Help Privacy Policy Disclaimer
  Advanced SearchBrowse




Journal Article

Interplay between surface chemistry and performance of rutile-type catalysts for halogen production


Teschner,  Detre
Inorganic Chemistry, Fritz Haber Institute, Max Planck Society;

External Resource
No external resources are shared
Fulltext (public)

(Publisher version), 3MB

Supplementary Material (public)
There is no public supplementary material available

Moser, M., Paunović, V., Guo, Z., Szentmiklósi, L., Hevia, M. G., Higham, M., et al. (2016). Interplay between surface chemistry and performance of rutile-type catalysts for halogen production. Chemical Science, 7(5), 2996-3005. doi:10.1039/C5SC04247J.

Cite as: http://hdl.handle.net/11858/00-001M-0000-0029-BCD9-E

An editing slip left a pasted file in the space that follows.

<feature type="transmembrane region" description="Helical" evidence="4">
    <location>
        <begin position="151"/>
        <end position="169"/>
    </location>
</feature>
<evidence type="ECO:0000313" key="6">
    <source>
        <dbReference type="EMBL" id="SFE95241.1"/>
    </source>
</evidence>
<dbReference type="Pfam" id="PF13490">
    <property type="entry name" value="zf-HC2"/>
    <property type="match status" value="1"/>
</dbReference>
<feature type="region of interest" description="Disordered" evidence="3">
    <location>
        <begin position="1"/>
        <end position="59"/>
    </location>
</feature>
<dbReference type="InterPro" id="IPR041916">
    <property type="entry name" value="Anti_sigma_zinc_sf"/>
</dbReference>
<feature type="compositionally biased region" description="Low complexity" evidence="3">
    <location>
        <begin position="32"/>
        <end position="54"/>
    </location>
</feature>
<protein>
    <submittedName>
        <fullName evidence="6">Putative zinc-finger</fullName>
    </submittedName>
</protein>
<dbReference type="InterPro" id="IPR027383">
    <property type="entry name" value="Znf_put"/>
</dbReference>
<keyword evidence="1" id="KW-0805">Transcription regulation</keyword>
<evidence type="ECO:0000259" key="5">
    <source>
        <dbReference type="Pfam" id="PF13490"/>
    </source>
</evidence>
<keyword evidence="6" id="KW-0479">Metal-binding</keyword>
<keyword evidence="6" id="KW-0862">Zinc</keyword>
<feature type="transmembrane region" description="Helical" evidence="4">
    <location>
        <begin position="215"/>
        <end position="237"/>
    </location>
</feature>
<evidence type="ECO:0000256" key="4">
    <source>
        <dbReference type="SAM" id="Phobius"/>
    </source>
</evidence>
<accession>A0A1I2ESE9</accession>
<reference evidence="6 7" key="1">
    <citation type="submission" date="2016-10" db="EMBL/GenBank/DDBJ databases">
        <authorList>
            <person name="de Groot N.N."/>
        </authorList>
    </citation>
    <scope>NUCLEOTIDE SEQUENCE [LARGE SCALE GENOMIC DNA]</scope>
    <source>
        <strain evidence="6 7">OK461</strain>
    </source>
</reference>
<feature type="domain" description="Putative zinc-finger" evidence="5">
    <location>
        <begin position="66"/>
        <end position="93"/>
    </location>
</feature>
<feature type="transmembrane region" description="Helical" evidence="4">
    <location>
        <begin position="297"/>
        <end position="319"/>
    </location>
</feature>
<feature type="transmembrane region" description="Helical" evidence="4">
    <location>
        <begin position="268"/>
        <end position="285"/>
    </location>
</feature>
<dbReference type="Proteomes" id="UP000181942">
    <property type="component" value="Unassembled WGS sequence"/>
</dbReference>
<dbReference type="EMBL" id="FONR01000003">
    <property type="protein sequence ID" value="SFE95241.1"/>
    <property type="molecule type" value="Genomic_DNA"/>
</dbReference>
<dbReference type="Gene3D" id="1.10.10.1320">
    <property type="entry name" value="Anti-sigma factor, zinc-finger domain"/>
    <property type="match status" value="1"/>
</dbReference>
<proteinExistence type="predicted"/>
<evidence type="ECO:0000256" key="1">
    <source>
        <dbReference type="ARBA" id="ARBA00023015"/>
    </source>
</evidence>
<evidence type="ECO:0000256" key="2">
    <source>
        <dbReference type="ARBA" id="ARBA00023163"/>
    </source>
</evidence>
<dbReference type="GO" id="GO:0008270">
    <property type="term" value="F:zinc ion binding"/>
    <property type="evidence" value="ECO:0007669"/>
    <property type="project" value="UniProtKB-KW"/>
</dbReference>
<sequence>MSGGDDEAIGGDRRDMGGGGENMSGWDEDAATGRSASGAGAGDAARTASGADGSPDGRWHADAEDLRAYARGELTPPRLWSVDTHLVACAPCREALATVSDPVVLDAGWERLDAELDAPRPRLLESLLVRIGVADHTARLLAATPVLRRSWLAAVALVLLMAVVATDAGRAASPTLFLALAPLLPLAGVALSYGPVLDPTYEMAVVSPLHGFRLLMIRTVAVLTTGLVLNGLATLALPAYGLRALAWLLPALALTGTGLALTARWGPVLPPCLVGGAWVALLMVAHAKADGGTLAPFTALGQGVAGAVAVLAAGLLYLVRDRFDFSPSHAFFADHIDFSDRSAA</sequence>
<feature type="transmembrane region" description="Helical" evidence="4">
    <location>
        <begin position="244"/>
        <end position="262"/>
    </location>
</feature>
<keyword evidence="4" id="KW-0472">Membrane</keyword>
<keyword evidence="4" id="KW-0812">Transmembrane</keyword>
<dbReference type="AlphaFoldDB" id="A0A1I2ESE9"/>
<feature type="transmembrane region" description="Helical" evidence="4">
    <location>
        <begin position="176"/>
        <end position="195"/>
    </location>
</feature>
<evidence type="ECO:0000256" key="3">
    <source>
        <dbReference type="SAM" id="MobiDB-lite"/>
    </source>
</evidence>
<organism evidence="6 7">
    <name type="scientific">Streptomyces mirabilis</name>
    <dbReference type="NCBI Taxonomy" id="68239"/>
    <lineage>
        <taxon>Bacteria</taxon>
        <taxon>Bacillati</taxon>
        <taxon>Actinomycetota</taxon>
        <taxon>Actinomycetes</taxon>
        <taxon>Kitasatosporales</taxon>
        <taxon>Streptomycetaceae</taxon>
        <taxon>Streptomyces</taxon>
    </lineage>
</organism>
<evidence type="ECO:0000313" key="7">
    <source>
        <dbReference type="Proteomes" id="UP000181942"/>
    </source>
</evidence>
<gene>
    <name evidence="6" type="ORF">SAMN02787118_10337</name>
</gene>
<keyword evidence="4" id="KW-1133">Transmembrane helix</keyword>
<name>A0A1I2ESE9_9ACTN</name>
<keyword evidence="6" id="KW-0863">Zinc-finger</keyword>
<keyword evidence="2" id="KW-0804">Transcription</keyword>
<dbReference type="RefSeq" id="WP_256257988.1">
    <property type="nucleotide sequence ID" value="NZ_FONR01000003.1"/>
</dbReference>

Catalytic HBr oxidation is an integral step in the bromine-mediated functionalisation of alkanes to valuable chemicals. This study establishes the relationships between the mechanism of HBr oxidation over rutile-type oxides (RuO2, IrO2, TiO2) and their apparent catalytic performance. Comparison with the well-studied HCl oxidation revealed distinct differences in surface chemistry between HBr and HCl oxidation that impact the stability and activity of the catalysts. The kinetic fingerprints of both oxidation reactions over the three rutile-type oxides investigated are compared using temporal analysis of products, which substantiates the energy profiles derived from density functional theory. The quantitative determination of the halogen uptake under operando conditions using prompt gamma activation analysis demonstrates that RuO2 suffers from extensive subsurface bromination upon contact with hydrogen bromide, particularly at low temperature and low O2 : HBr ratios, which negatively affects the stability of the catalyst. TiO2 exhibits intrinsically low halogen coverage (30–50%) under all the conditions investigated, due to its unique defect-driven mechanism that renders it active and stable for Br2 production. On the contrary, for HCl oxidation TiO2 is inactive, and the chlorination of the highly active RuO2 is limited to the surface. Differences in the extent of surface halogenation of the materials were also confirmed by high-resolution transmission electron microscopy and explained by the DFT calculations. These insights into the molecular-level processes taking place under working conditions pave the way for the design of the next generation catalysts for bromine production.